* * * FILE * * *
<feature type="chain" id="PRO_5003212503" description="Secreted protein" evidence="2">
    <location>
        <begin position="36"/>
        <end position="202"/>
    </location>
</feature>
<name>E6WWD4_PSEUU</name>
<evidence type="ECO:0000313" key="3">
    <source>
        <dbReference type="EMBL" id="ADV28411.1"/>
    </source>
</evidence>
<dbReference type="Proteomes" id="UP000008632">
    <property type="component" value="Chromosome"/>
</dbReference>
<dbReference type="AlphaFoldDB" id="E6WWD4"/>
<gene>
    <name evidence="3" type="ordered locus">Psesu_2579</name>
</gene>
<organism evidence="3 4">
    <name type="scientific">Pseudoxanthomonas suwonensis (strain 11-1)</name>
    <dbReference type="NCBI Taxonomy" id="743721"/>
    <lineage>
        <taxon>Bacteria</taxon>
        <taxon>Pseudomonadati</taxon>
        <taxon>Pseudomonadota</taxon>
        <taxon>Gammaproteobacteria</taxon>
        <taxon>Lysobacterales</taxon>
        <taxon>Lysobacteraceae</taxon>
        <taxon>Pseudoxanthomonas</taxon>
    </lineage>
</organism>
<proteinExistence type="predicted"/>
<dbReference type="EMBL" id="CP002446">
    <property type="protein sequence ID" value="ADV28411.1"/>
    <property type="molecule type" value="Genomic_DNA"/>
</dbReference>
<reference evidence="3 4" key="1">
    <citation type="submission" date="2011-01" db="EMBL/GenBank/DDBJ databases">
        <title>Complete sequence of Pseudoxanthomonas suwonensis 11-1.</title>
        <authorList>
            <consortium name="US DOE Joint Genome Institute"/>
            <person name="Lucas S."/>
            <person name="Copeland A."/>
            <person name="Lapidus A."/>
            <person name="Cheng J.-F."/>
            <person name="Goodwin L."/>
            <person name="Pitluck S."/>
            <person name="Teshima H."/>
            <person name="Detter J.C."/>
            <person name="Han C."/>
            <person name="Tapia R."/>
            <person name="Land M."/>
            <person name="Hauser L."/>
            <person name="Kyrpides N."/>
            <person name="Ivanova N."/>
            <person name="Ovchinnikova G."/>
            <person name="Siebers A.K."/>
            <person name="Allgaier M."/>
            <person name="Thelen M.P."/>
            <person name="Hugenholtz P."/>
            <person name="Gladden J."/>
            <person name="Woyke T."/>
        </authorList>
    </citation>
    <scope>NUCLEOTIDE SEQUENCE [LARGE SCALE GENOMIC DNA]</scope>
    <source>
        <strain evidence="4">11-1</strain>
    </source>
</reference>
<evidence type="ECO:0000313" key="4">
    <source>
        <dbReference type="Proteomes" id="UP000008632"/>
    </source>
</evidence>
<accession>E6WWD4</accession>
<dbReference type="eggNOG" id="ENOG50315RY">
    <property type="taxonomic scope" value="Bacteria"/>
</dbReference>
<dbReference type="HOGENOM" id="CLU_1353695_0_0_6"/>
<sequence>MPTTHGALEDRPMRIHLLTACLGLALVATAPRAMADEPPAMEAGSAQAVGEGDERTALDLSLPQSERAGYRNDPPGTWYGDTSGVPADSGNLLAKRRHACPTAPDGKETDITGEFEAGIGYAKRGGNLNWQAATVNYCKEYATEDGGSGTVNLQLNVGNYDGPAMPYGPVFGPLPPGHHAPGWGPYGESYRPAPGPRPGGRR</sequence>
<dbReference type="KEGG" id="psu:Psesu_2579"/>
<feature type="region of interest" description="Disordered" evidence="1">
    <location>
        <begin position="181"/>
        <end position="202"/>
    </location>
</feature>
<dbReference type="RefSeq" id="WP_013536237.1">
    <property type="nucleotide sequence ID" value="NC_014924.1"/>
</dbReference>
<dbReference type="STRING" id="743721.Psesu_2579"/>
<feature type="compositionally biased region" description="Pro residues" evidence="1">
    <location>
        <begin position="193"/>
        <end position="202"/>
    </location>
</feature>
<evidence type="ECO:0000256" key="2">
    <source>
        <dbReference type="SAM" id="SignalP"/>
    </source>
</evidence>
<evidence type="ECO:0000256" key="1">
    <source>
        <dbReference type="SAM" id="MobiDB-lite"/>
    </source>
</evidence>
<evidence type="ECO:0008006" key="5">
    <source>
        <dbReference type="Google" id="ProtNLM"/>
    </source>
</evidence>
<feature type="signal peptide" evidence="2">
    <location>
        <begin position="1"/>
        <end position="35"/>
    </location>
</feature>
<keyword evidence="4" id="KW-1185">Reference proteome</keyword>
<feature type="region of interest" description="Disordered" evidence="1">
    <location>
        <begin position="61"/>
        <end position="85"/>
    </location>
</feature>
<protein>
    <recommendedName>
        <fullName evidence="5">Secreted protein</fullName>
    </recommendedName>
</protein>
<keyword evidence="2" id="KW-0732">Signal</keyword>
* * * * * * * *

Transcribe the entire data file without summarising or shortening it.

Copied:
<feature type="chain" id="PRO_5003212503" description="Secreted protein" evidence="2">
    <location>
        <begin position="36"/>
        <end position="202"/>
    </location>
</feature>
<name>E6WWD4_PSEUU</name>
<evidence type="ECO:0000313" key="3">
    <source>
        <dbReference type="EMBL" id="ADV28411.1"/>
    </source>
</evidence>
<dbReference type="Proteomes" id="UP000008632">
    <property type="component" value="Chromosome"/>
</dbReference>
<dbReference type="AlphaFoldDB" id="E6WWD4"/>
<gene>
    <name evidence="3" type="ordered locus">Psesu_2579</name>
</gene>
<organism evidence="3 4">
    <name type="scientific">Pseudoxanthomonas suwonensis (strain 11-1)</name>
    <dbReference type="NCBI Taxonomy" id="743721"/>
    <lineage>
        <taxon>Bacteria</taxon>
        <taxon>Pseudomonadati</taxon>
        <taxon>Pseudomonadota</taxon>
        <taxon>Gammaproteobacteria</taxon>
        <taxon>Lysobacterales</taxon>
        <taxon>Lysobacteraceae</taxon>
        <taxon>Pseudoxanthomonas</taxon>
    </lineage>
</organism>
<proteinExistence type="predicted"/>
<dbReference type="EMBL" id="CP002446">
    <property type="protein sequence ID" value="ADV28411.1"/>
    <property type="molecule type" value="Genomic_DNA"/>
</dbReference>
<reference evidence="3 4" key="1">
    <citation type="submission" date="2011-01" db="EMBL/GenBank/DDBJ databases">
        <title>Complete sequence of Pseudoxanthomonas suwonensis 11-1.</title>
        <authorList>
            <consortium name="US DOE Joint Genome Institute"/>
            <person name="Lucas S."/>
            <person name="Copeland A."/>
            <person name="Lapidus A."/>
            <person name="Cheng J.-F."/>
            <person name="Goodwin L."/>
            <person name="Pitluck S."/>
            <person name="Teshima H."/>
            <person name="Detter J.C."/>
            <person name="Han C."/>
            <person name="Tapia R."/>
            <person name="Land M."/>
            <person name="Hauser L."/>
            <person name="Kyrpides N."/>
            <person name="Ivanova N."/>
            <person name="Ovchinnikova G."/>
            <person name="Siebers A.K."/>
            <person name="Allgaier M."/>
            <person name="Thelen M.P."/>
            <person name="Hugenholtz P."/>
            <person name="Gladden J."/>
            <person name="Woyke T."/>
        </authorList>
    </citation>
    <scope>NUCLEOTIDE SEQUENCE [LARGE SCALE GENOMIC DNA]</scope>
    <source>
        <strain evidence="4">11-1</strain>
    </source>
</reference>
<evidence type="ECO:0000313" key="4">
    <source>
        <dbReference type="Proteomes" id="UP000008632"/>
    </source>
</evidence>
<accession>E6WWD4</accession>
<dbReference type="eggNOG" id="ENOG50315RY">
    <property type="taxonomic scope" value="Bacteria"/>
</dbReference>
<dbReference type="HOGENOM" id="CLU_1353695_0_0_6"/>
<sequence>MPTTHGALEDRPMRIHLLTACLGLALVATAPRAMADEPPAMEAGSAQAVGEGDERTALDLSLPQSERAGYRNDPPGTWYGDTSGVPADSGNLLAKRRHACPTAPDGKETDITGEFEAGIGYAKRGGNLNWQAATVNYCKEYATEDGGSGTVNLQLNVGNYDGPAMPYGPVFGPLPPGHHAPGWGPYGESYRPAPGPRPGGRR</sequence>
<dbReference type="KEGG" id="psu:Psesu_2579"/>
<feature type="region of interest" description="Disordered" evidence="1">
    <location>
        <begin position="181"/>
        <end position="202"/>
    </location>
</feature>
<dbReference type="RefSeq" id="WP_013536237.1">
    <property type="nucleotide sequence ID" value="NC_014924.1"/>
</dbReference>
<dbReference type="STRING" id="743721.Psesu_2579"/>
<feature type="compositionally biased region" description="Pro residues" evidence="1">
    <location>
        <begin position="193"/>
        <end position="202"/>
    </location>
</feature>
<evidence type="ECO:0000256" key="2">
    <source>
        <dbReference type="SAM" id="SignalP"/>
    </source>
</evidence>
<evidence type="ECO:0000256" key="1">
    <source>
        <dbReference type="SAM" id="MobiDB-lite"/>
    </source>
</evidence>
<evidence type="ECO:0008006" key="5">
    <source>
        <dbReference type="Google" id="ProtNLM"/>
    </source>
</evidence>
<feature type="signal peptide" evidence="2">
    <location>
        <begin position="1"/>
        <end position="35"/>
    </location>
</feature>
<keyword evidence="4" id="KW-1185">Reference proteome</keyword>
<feature type="region of interest" description="Disordered" evidence="1">
    <location>
        <begin position="61"/>
        <end position="85"/>
    </location>
</feature>
<protein>
    <recommendedName>
        <fullName evidence="5">Secreted protein</fullName>
    </recommendedName>
</protein>
<keyword evidence="2" id="KW-0732">Signal</keyword>